RHYTHM STICKS: Justin Badenhorst performs with Hannah Wildflower and her band, just one more project highlighting his diversity.
SEATED at the back of the stage behind cymbals and snares is the humble drummer.
Drummers are responsible for providing the foundation for the rest of the band to lay their own layers on. As a result, most tend to stay in the background.
Those who can reach out past their kit, are those drummers who make a difference. One such drummer is Wits lecturer Justin Guy Badenhorst.
Badenhorst teaches music at Wits, saying it is the university’s progressive thinking that attracted him. However, it is his own music career that has gained him respect in the industry.
As a freelance drummer, Badenhorst has never been tied down to any particular style or genre and, as a result, has had the opportunity to perform alongside musicians with varying influences.
His four-piece drum band, 1st Project, opened for Snow Patrol at the opening match of the IPL, has performed with 30 Seconds to Mars as well as Shaggy and has toured more than 20 countries.
Despite this success, Badenhorstkeeps his feet firmly on the ground and behind a drum kit.
“It has never been about the fame. I know it sounds clichéd but it really is just about the music. I don’t try to worry about the whole groupie thing, nor about the money. For me just playing music is what brings me joy,” says Badenhorst.
Badenhorst also experiments artistically with his music and is involved in a number of avant-garde projects.
His project, Language 12, with legendary trumpet player Marco Wyatt, incorporates drum and bass with modern jazz to create a whole new genre of music.
It is this kind of thinking that separates himfrom other musicians who are merely trying to get rich quick and sell themselves as a package.
“All too often people don’t want to think about music, or listen to music that encourages thought,” Badenhorst says.
“People just want to feel music which takes away some of the artistic side of it. Music is an art form just like painting or poetry. When we no longer have to think about it, it ceases to be art.”
Badenhorsthas been recognised as one of the best drummers in the country and continues to perform for corporate events as well as lesser known, more artistic functions.
Check out his Facebook page as well as his projects including Donkey, 1st Project and Language 12.
Members of the One Voice of All Hawkers Association marched to the offices of the department of economic development in Jorissen Place yesterday morning. The crowd was led by One Voice president and member of the City of Johannesburg informal trading forum technical task team , Zakharia Ramatula. Theydemanded that deputy director of informal trading in the department, Xolani Nxulamo, receive their memorandum of grievances to hand to Johannesburg mayor Amos Masondo.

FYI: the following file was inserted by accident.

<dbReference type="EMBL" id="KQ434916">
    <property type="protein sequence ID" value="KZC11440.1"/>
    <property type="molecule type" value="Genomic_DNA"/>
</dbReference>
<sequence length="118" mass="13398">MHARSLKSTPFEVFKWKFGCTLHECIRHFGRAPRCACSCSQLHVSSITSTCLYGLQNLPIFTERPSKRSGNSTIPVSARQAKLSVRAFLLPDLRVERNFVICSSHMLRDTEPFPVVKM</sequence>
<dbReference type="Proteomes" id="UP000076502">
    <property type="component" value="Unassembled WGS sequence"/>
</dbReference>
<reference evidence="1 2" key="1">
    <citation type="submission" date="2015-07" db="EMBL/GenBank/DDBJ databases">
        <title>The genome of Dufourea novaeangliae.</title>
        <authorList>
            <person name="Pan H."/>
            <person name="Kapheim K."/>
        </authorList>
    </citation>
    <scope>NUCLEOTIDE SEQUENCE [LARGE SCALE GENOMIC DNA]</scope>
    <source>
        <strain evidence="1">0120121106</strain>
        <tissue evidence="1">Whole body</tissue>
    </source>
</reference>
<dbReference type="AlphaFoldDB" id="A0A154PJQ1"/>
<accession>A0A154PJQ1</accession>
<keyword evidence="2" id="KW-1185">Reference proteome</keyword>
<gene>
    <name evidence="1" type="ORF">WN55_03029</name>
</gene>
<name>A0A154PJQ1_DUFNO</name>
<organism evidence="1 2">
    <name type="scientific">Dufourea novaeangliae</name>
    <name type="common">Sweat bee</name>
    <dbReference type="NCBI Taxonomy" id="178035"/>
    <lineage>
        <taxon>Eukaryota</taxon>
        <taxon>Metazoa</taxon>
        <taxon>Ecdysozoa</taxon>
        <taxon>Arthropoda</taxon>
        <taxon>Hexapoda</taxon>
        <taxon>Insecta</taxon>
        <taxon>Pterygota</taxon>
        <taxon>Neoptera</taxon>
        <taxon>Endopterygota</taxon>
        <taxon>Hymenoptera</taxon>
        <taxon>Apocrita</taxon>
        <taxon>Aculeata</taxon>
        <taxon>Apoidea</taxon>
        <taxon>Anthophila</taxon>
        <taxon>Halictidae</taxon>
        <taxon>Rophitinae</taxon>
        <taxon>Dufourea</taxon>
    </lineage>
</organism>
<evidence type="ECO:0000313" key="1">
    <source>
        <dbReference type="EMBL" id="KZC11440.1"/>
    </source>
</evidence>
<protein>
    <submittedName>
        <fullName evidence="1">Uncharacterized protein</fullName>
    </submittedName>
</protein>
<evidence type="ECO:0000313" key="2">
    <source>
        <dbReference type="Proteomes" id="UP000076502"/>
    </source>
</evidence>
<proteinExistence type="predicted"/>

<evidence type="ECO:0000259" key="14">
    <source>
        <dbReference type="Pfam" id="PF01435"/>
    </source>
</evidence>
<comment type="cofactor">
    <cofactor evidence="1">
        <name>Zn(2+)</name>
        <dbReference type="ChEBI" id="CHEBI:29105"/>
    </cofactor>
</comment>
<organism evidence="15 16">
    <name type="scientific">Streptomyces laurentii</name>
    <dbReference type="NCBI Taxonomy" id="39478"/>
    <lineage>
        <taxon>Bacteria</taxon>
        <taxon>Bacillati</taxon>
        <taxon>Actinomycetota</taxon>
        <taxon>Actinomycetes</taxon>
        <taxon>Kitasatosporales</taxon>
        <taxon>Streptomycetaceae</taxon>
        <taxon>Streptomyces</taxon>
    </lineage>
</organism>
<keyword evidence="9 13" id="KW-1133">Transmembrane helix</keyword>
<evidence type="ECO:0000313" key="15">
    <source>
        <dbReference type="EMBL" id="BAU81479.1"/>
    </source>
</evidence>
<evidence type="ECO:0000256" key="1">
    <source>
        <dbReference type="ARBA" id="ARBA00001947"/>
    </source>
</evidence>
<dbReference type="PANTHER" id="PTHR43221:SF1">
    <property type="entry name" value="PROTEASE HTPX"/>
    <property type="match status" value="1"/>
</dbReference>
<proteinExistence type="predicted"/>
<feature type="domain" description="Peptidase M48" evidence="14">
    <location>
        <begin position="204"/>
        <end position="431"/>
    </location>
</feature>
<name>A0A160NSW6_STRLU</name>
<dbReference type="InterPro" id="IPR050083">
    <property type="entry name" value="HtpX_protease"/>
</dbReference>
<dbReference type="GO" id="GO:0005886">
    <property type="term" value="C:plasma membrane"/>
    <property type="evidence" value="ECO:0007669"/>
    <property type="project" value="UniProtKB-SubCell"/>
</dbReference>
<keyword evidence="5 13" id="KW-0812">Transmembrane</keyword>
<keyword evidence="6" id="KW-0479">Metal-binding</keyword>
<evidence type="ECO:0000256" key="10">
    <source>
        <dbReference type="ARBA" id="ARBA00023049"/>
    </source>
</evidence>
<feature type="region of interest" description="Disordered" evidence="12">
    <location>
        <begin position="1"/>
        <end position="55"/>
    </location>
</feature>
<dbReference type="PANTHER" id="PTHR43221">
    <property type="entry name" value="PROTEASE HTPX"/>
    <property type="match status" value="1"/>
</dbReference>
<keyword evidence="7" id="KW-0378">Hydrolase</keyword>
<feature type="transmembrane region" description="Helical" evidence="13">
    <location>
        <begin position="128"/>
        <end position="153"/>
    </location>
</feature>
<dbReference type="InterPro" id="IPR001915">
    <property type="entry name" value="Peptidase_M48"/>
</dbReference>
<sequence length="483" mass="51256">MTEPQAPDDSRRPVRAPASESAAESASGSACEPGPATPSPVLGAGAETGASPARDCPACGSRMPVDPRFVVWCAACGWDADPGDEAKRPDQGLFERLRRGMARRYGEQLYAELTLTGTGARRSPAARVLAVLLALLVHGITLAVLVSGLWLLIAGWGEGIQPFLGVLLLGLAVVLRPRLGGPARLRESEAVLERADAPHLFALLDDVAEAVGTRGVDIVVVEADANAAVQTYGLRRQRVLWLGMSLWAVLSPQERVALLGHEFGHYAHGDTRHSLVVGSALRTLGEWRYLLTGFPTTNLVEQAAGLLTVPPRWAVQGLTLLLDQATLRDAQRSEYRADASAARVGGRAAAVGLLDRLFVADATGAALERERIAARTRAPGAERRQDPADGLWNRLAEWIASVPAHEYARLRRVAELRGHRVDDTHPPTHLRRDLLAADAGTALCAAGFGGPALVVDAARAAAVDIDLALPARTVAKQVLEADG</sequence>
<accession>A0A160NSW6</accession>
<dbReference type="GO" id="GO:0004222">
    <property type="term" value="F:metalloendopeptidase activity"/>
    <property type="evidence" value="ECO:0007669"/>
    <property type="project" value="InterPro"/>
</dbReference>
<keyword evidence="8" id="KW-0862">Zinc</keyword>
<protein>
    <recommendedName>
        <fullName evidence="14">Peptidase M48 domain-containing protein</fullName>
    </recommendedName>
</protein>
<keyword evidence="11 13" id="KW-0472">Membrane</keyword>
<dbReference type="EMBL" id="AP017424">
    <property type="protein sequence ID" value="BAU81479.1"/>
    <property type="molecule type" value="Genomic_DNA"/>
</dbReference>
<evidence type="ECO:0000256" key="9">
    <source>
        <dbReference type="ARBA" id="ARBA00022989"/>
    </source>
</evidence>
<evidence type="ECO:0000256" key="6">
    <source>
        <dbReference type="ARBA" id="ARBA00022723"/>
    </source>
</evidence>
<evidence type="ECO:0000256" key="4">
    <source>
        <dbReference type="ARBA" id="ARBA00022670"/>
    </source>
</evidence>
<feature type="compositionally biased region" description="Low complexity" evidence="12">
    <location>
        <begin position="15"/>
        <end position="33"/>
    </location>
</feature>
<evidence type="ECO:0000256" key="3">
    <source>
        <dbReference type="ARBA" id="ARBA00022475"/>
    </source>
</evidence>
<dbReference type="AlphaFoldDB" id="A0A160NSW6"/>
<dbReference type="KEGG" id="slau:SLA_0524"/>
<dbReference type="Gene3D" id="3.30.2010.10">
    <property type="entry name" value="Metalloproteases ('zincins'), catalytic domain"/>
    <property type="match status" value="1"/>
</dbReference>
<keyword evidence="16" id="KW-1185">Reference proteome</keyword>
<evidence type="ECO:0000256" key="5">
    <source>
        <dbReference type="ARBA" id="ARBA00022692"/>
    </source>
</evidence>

The association is unhappy with “false promises” made by the department and complained about the Metro police harassing them and impounding their goods while giving them exorbitant fines. Ramatula said corruption was rife in the department and Nigerian hawkers were bribing officials to take the trading spaces that South African hawkers have been promised by government. He said voting in the local government elections would be a waste of time as the ANC government has failed to deliver to its people.
STUDENTS on campus still consider piracy a cheaper option and claim that price is not the only deciding factor in committing software piracy.
Ryan Vandenbergh, an electrical engineering PhD student, said he believes most people pirate software because of the restrictions placed on them by companies.
“You’ve paid for [software] but you don’t have access to all of it because you’re limited by technology or location- sometimes the services are restricted to some regions only.”
Students in the school of electrical and information engineering said they did not illegally download software because the school provides them with what they require.
“The school is supportive of the things we need,” said Kyle Vorster, an electrical engineering student. “Wits has a licensing agreement with most of the software we use.”
But the masters student said this does not necessarily stop students from pirating software at home. “Some programmes can only be accessed through the Wits network, so people would pirate those programmes so they can use them at home.”